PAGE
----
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Coping With the Stress of Natural Disasters

Since our community has been hit by a natural disaster, we try to make sense of what happened and deal with the stress of the situation. The flooding which happened in our communities creates a tremendous amount of stress and anxiety for those directly and indirectly affected.

These are some of the common reactions that those affected might have experienced:
  • Disbelief and shock
  • Fear and anxiety about the future
  • Disorientation or difficulty making decisions or concentrating
  • Nightmares and reoccurring thoughts about the event
  • Irritability and anger
  • Sadness and depression
  • Feeling powerless
  • Increased use of alcohol or drugs
  • Difficulty sleeping or falling asleep

It is normal to have difficulty managing your feelings after major traumatic events. However, if you don't deal with the stress, it can be harmful to your mental and physical health. Here are some tips for coping in these difficult times.

  • Talk about it. By talking with others about the event, you can relieve stress and realize that others share your feelings.
  • Spend time with friends and family. They can help you through this tough time. If your family lives outside the area, stay in touch by phone. If you have any children, encourage them to share their concerns and feelings about the disaster with you.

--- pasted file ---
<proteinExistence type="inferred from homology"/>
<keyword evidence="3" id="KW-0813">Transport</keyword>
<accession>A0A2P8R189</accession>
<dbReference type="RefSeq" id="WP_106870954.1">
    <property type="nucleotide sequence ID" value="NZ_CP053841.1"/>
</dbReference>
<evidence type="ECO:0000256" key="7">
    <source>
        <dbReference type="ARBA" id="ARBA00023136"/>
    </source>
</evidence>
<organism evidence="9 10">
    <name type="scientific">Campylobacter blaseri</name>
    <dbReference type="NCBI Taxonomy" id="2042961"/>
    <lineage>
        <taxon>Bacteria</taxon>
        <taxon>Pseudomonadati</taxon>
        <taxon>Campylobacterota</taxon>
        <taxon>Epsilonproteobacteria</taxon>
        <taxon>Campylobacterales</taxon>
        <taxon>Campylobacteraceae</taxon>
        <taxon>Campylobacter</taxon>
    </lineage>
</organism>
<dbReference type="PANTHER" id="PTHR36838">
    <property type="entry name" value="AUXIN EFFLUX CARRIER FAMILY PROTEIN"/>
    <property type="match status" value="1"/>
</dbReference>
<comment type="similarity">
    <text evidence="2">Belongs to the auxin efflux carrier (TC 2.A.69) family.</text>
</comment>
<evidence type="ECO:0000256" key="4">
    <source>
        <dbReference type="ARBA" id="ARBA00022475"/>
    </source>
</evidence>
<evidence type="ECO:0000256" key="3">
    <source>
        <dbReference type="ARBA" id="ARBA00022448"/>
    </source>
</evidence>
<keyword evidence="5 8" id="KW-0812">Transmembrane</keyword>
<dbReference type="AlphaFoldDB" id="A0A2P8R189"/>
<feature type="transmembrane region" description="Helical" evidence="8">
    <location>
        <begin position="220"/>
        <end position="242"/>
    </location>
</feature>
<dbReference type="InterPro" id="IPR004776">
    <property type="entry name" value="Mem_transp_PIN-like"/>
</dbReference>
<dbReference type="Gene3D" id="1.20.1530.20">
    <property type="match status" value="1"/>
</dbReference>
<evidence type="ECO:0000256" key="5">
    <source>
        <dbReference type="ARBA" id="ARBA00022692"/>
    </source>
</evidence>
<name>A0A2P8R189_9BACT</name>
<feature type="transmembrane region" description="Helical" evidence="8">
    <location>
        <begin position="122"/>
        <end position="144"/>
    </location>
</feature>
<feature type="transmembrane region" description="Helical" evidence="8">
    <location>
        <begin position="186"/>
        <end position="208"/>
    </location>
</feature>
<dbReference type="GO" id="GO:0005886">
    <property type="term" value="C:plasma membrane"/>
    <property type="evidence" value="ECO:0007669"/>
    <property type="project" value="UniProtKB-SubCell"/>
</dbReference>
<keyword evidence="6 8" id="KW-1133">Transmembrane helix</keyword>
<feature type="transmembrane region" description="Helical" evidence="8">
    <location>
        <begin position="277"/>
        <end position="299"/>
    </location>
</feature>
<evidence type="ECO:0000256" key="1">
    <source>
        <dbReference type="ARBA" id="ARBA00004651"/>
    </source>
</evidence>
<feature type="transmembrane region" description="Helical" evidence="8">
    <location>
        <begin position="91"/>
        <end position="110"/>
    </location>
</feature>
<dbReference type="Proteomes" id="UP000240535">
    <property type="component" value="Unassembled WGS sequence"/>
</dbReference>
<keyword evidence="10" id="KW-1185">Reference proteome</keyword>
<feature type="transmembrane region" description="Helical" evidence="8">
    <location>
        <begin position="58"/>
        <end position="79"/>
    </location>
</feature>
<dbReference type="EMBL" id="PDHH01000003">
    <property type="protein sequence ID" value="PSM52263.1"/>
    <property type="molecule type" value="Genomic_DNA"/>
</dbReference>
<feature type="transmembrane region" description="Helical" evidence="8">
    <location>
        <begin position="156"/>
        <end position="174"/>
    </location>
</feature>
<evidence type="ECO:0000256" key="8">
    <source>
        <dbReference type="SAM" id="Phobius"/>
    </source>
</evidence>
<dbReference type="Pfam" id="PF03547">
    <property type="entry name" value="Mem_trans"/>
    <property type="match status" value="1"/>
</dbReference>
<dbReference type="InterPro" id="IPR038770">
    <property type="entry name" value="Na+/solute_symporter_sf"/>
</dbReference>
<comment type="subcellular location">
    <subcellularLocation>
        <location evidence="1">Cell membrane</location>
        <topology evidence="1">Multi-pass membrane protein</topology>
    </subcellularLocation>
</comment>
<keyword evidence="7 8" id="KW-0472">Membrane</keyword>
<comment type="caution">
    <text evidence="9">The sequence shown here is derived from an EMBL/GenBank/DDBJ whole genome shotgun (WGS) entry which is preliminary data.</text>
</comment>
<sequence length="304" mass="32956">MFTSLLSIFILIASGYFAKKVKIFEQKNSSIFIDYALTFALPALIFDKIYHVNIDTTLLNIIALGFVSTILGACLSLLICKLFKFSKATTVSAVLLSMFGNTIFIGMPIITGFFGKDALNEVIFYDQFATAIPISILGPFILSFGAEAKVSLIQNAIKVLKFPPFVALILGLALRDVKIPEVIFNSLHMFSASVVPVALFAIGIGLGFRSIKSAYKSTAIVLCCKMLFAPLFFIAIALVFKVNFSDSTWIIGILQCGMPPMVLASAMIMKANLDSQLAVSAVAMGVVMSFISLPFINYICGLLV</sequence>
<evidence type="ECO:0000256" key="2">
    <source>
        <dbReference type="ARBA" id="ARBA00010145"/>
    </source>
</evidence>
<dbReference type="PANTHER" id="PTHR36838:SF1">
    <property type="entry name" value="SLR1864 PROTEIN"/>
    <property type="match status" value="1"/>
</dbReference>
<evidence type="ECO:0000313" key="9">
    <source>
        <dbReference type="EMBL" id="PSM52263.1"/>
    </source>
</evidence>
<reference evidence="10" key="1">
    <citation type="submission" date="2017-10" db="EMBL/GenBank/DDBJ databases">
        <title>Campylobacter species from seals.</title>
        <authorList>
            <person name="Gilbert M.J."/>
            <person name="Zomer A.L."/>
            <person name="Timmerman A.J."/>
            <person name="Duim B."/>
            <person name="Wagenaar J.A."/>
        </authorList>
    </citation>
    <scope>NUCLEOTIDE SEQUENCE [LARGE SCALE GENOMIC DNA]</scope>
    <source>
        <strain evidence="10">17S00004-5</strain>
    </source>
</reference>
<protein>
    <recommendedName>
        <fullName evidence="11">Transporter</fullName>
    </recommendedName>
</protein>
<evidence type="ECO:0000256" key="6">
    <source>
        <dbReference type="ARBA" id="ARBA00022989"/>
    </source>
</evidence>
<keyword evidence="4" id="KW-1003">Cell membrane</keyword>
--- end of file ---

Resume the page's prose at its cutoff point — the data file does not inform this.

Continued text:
• Limit exposure to images of the disaster. Watching or reading news about the event over and over again will only increase your stress.
  • Take care of yourself. Get plenty of rest and eat properly. If you smoke or drink coffee, try to limit your intake, since nicotine and caffeine can also add to your stress.
  • Take one thing at a time. For people under stress, an ordinary workload can sometimes seem unbearable. Pick one urgent task and work on it. Once you accomplish that task, choose the next one. "Checking off" tasks will give you a sense of accomplishment and make things feel less overwhelming.
  • Avoid drugs and excessive drinking. Drugs and alcohol may temporarily seem to remove stress, but in the long run they generally create additional problems that compound the stress you were already feeling.
  • Ask for help when you need it. If your feelings do not go away or are so intense that they interfere with your ability to function in daily life, talk with a trusted relative, friend, doctor, or spiritual advisor about getting help.Don't try to cope alone. Asking for help is not a sign of weakness.

Throughout the community, there have been people who are willing to help and many have and continue to do so. It will take a long time to recover from natural disasters because it has caused so much pain for so many people. There will be better days ahead!! For more information on stress and related treatment, contact Mental Health America at 1-800-969-5542 or log onto

Contact Us

P.O. Box 51
Seymour, IN 47274
Phone: (812) 522-3480
Fax: (812) 524-8176